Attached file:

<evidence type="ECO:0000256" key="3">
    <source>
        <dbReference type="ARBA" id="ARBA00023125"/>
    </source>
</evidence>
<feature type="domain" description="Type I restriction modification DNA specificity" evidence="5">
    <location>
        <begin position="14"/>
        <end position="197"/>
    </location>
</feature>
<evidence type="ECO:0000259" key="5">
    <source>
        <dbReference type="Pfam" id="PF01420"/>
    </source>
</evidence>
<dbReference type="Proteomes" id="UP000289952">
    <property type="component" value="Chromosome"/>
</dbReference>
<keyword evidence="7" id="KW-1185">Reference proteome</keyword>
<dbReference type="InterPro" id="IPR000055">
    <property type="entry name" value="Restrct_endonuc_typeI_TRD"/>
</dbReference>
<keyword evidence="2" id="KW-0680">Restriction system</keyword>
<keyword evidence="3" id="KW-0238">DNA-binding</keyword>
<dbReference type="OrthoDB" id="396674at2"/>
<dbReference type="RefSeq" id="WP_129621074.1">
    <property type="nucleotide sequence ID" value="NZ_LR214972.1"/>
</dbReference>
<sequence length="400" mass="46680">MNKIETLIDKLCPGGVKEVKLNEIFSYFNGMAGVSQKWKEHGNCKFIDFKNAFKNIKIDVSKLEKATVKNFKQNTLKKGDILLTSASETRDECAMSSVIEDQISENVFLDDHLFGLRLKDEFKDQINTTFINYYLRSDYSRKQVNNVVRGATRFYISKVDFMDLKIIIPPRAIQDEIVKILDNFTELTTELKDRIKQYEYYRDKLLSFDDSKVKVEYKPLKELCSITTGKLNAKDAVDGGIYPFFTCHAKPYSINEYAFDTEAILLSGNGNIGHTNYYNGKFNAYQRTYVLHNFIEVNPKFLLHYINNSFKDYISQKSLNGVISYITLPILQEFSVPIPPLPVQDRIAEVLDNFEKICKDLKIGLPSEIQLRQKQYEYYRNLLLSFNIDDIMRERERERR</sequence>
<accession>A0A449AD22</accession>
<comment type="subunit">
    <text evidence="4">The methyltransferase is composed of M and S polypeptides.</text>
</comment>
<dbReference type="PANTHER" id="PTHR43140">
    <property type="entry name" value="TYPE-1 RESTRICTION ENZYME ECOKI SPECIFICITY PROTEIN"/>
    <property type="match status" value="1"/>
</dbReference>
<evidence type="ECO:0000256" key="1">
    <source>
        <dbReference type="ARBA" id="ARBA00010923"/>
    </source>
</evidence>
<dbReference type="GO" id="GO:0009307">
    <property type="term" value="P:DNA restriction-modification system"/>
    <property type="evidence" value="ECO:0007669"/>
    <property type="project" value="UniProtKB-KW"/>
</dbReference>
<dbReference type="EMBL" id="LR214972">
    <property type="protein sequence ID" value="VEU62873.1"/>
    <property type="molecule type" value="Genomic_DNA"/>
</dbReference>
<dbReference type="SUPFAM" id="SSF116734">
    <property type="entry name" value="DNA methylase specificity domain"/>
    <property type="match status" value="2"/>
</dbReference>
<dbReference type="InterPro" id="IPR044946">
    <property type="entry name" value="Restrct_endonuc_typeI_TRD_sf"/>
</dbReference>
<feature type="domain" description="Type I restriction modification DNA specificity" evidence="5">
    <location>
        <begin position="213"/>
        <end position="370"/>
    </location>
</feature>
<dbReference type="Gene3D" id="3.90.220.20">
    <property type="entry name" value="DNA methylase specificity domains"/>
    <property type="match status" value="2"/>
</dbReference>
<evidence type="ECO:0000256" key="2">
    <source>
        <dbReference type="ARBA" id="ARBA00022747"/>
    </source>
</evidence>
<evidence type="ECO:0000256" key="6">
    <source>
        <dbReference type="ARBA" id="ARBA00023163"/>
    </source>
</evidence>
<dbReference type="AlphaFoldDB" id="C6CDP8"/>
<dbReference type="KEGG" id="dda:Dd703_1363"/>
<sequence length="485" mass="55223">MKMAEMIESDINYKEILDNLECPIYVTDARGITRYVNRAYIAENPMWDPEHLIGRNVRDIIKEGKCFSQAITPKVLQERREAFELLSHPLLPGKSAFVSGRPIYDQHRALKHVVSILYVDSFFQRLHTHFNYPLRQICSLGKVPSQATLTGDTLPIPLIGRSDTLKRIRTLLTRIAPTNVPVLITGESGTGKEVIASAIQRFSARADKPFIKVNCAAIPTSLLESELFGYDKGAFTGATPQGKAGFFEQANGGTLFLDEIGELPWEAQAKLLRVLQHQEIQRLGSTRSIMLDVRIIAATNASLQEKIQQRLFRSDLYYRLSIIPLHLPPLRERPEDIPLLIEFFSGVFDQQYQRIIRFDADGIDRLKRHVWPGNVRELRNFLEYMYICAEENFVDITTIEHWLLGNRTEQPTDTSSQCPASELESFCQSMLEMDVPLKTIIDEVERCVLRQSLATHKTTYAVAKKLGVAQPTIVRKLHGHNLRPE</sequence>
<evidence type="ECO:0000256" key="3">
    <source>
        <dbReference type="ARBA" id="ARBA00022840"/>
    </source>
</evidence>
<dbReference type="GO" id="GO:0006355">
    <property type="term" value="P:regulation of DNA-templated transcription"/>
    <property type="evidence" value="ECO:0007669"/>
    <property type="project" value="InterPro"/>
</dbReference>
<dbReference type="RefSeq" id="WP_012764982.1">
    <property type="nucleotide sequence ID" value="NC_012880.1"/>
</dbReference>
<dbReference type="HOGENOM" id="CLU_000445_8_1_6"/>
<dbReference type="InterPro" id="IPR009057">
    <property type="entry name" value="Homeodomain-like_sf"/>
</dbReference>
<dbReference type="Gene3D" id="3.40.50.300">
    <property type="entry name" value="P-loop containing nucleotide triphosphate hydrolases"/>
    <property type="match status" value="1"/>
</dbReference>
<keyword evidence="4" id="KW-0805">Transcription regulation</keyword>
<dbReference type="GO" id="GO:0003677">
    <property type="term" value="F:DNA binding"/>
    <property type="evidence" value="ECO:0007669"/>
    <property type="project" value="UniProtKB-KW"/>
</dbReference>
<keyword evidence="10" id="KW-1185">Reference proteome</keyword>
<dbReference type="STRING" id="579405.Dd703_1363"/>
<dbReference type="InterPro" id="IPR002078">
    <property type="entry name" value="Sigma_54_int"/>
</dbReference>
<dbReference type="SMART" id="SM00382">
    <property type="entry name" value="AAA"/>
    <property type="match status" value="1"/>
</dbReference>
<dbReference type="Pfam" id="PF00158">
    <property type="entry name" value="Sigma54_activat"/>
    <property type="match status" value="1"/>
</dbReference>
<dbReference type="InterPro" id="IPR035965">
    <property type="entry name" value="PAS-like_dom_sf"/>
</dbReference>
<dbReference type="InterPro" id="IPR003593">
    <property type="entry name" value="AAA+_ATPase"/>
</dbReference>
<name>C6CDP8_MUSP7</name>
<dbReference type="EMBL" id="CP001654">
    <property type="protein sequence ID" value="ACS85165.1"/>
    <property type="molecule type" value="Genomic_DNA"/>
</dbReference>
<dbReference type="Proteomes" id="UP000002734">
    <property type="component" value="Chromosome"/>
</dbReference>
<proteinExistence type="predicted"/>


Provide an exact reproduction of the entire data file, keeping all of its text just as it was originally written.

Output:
<evidence type="ECO:0000256" key="3">
    <source>
        <dbReference type="ARBA" id="ARBA00023125"/>
    </source>
</evidence>
<feature type="domain" description="Type I restriction modification DNA specificity" evidence="5">
    <location>
        <begin position="14"/>
        <end position="197"/>
    </location>
</feature>
<evidence type="ECO:0000259" key="5">
    <source>
        <dbReference type="Pfam" id="PF01420"/>
    </source>
</evidence>
<dbReference type="Proteomes" id="UP000289952">
    <property type="component" value="Chromosome"/>
</dbReference>
<keyword evidence="7" id="KW-1185">Reference proteome</keyword>
<dbReference type="InterPro" id="IPR000055">
    <property type="entry name" value="Restrct_endonuc_typeI_TRD"/>
</dbReference>
<keyword evidence="2" id="KW-0680">Restriction system</keyword>
<keyword evidence="3" id="KW-0238">DNA-binding</keyword>
<dbReference type="OrthoDB" id="396674at2"/>
<dbReference type="RefSeq" id="WP_129621074.1">
    <property type="nucleotide sequence ID" value="NZ_LR214972.1"/>
</dbReference>
<sequence length="400" mass="46680">MNKIETLIDKLCPGGVKEVKLNEIFSYFNGMAGVSQKWKEHGNCKFIDFKNAFKNIKIDVSKLEKATVKNFKQNTLKKGDILLTSASETRDECAMSSVIEDQISENVFLDDHLFGLRLKDEFKDQINTTFINYYLRSDYSRKQVNNVVRGATRFYISKVDFMDLKIIIPPRAIQDEIVKILDNFTELTTELKDRIKQYEYYRDKLLSFDDSKVKVEYKPLKELCSITTGKLNAKDAVDGGIYPFFTCHAKPYSINEYAFDTEAILLSGNGNIGHTNYYNGKFNAYQRTYVLHNFIEVNPKFLLHYINNSFKDYISQKSLNGVISYITLPILQEFSVPIPPLPVQDRIAEVLDNFEKICKDLKIGLPSEIQLRQKQYEYYRNLLLSFNIDDIMRERERERR</sequence>
<accession>A0A449AD22</accession>
<comment type="subunit">
    <text evidence="4">The methyltransferase is composed of M and S polypeptides.</text>
</comment>
<dbReference type="PANTHER" id="PTHR43140">
    <property type="entry name" value="TYPE-1 RESTRICTION ENZYME ECOKI SPECIFICITY PROTEIN"/>
    <property type="match status" value="1"/>
</dbReference>
<evidence type="ECO:0000256" key="1">
    <source>
        <dbReference type="ARBA" id="ARBA00010923"/>
    </source>
</evidence>
<dbReference type="GO" id="GO:0009307">
    <property type="term" value="P:DNA restriction-modification system"/>
    <property type="evidence" value="ECO:0007669"/>
    <property type="project" value="UniProtKB-KW"/>
</dbReference>
<dbReference type="EMBL" id="LR214972">
    <property type="protein sequence ID" value="VEU62873.1"/>
    <property type="molecule type" value="Genomic_DNA"/>
</dbReference>
<dbReference type="SUPFAM" id="SSF116734">
    <property type="entry name" value="DNA methylase specificity domain"/>
    <property type="match status" value="2"/>
</dbReference>
<dbReference type="InterPro" id="IPR044946">
    <property type="entry name" value="Restrct_endonuc_typeI_TRD_sf"/>
</dbReference>
<feature type="domain" description="Type I restriction modification DNA specificity" evidence="5">
    <location>
        <begin position="213"/>
        <end position="370"/>
    </location>
</feature>
<dbReference type="Gene3D" id="3.90.220.20">
    <property type="entry name" value="DNA methylase specificity domains"/>
    <property type="match status" value="2"/>
</dbReference>
<evidence type="ECO:0000256" key="2">
    <source>
        <dbReference type="ARBA" id="ARBA00022747"/>
    </source>
</evidence>
<evidence type="ECO:0000256" key="6">
    <source>
        <dbReference type="ARBA" id="ARBA00023163"/>
    </source>
</evidence>
<dbReference type="AlphaFoldDB" id="C6CDP8"/>
<dbReference type="KEGG" id="dda:Dd703_1363"/>
<sequence length="485" mass="55223">MKMAEMIESDINYKEILDNLECPIYVTDARGITRYVNRAYIAENPMWDPEHLIGRNVRDIIKEGKCFSQAITPKVLQERREAFELLSHPLLPGKSAFVSGRPIYDQHRALKHVVSILYVDSFFQRLHTHFNYPLRQICSLGKVPSQATLTGDTLPIPLIGRSDTLKRIRTLLTRIAPTNVPVLITGESGTGKEVIASAIQRFSARADKPFIKVNCAAIPTSLLESELFGYDKGAFTGATPQGKAGFFEQANGGTLFLDEIGELPWEAQAKLLRVLQHQEIQRLGSTRSIMLDVRIIAATNASLQEKIQQRLFRSDLYYRLSIIPLHLPPLRERPEDIPLLIEFFSGVFDQQYQRIIRFDADGIDRLKRHVWPGNVRELRNFLEYMYICAEENFVDITTIEHWLLGNRTEQPTDTSSQCPASELESFCQSMLEMDVPLKTIIDEVERCVLRQSLATHKTTYAVAKKLGVAQPTIVRKLHGHNLRPE</sequence>
<evidence type="ECO:0000256" key="3">
    <source>
        <dbReference type="ARBA" id="ARBA00022840"/>
    </source>
</evidence>
<dbReference type="GO" id="GO:0006355">
    <property type="term" value="P:regulation of DNA-templated transcription"/>
    <property type="evidence" value="ECO:0007669"/>
    <property type="project" value="InterPro"/>
</dbReference>
<dbReference type="RefSeq" id="WP_012764982.1">
    <property type="nucleotide sequence ID" value="NC_012880.1"/>
</dbReference>
<dbReference type="HOGENOM" id="CLU_000445_8_1_6"/>
<dbReference type="InterPro" id="IPR009057">
    <property type="entry name" value="Homeodomain-like_sf"/>
</dbReference>
<dbReference type="Gene3D" id="3.40.50.300">
    <property type="entry name" value="P-loop containing nucleotide triphosphate hydrolases"/>
    <property type="match status" value="1"/>
</dbReference>
<keyword evidence="4" id="KW-0805">Transcription regulation</keyword>
<dbReference type="GO" id="GO:0003677">
    <property type="term" value="F:DNA binding"/>
    <property type="evidence" value="ECO:0007669"/>
    <property type="project" value="UniProtKB-KW"/>
</dbReference>
<keyword evidence="10" id="KW-1185">Reference proteome</keyword>
<dbReference type="STRING" id="579405.Dd703_1363"/>
<dbReference type="InterPro" id="IPR002078">
    <property type="entry name" value="Sigma_54_int"/>
</dbReference>
<dbReference type="SMART" id="SM00382">
    <property type="entry name" value="AAA"/>
    <property type="match status" value="1"/>
</dbReference>
<dbReference type="Pfam" id="PF00158">
    <property type="entry name" value="Sigma54_activat"/>
    <property type="match status" value="1"/>
</dbReference>
<dbReference type="InterPro" id="IPR035965">
    <property type="entry name" value="PAS-like_dom_sf"/>
</dbReference>
<dbReference type="InterPro" id="IPR003593">
    <property type="entry name" value="AAA+_ATPase"/>
</dbReference>
<name>C6CDP8_MUSP7</name>
<dbReference type="EMBL" id="CP001654">
    <property type="protein sequence ID" value="ACS85165.1"/>
    <property type="molecule type" value="Genomic_DNA"/>
</dbReference>
<dbReference type="Proteomes" id="UP000002734">
    <property type="component" value="Chromosome"/>
</dbReference>
<proteinExistence type="predicted"/>